African diplomats at the United Nations were working behind the scenes yesterday to try to avoid a rejection by the South West Africa People's Organization (SWAPO) of the Western plan for the independence of Namibia (Southwest Africa).
Sam Nujoma, president of SWAPO, who conferred in Washington earlier in the day with Secretary of State Cyrus Vance, put off a scheduled afternoon speech to the special session of the U.N. General Assembly on Namibia as the diplomatic meneuvering went on.
After meeting with Vance and other officials including Nigerian Foreign Minister Joseph Garba acting as something of an intermediary, Nujoma told reporters he had asked for amendments to the Western proposals. Nujoma said he would state SWAPO's position on them when he returnend to New York.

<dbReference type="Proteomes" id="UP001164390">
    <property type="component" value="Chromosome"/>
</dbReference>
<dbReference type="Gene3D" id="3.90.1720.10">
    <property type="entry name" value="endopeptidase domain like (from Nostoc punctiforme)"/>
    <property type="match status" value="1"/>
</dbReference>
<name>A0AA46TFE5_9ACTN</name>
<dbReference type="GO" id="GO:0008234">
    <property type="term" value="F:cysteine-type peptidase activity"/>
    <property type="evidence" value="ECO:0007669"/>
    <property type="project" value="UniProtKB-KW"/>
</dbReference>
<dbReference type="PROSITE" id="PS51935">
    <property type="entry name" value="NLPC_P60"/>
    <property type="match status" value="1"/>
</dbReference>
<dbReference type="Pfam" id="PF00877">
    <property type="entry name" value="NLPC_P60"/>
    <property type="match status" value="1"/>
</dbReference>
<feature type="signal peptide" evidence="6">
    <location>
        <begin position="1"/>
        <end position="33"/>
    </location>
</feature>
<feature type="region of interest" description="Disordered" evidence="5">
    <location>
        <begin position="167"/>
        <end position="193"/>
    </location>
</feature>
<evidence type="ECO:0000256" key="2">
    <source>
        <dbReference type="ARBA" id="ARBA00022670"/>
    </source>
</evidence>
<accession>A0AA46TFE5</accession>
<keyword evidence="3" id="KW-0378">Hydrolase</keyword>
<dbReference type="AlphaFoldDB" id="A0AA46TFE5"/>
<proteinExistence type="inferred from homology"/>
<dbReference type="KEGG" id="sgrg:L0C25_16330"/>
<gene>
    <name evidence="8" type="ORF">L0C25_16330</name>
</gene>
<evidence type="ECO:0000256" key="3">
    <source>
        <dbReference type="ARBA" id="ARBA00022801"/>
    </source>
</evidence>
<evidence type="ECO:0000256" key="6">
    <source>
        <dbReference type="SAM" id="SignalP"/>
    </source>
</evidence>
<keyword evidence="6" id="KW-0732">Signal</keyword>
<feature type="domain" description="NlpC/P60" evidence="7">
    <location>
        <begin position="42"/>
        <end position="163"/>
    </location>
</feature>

State Department spokesman Hodding Carter said, "I have no reason to believe that the [Western] outline would in any way be changed. We have presented what we believe to be a fair proposal."
Numerous African nations at the U.N. are urging SWAPO in private either to accept the western plan or propose modifications, rather than reject it , to keep negotiations open.
South African Prime Minister John Vorster announced in Cape Town on Tuesday that his government accepted the plan proposed by the five Western members of the U.N. Security Council - the United States, Britain, France, West Germany and Canada.
Under the plan, 58 years of South African rule would end with introduction of a U.N. peacekeeping force, elections by the end of the year and a transition to black majority rule. The plan calls for an end to the guerrilla war conduted by SWAPO and the phased withdrawal of 20,000 South African troops by year's end.
A key issue still in dispute is the dispostion of the strategic port of Walvis Bay. Spokesman Carter noted yesterday that the plan would leave this issue to negotiations "between the new independent nation of Namibia and South Africa" SWAPO is also disputing the timetable for withdrawal of South African troops.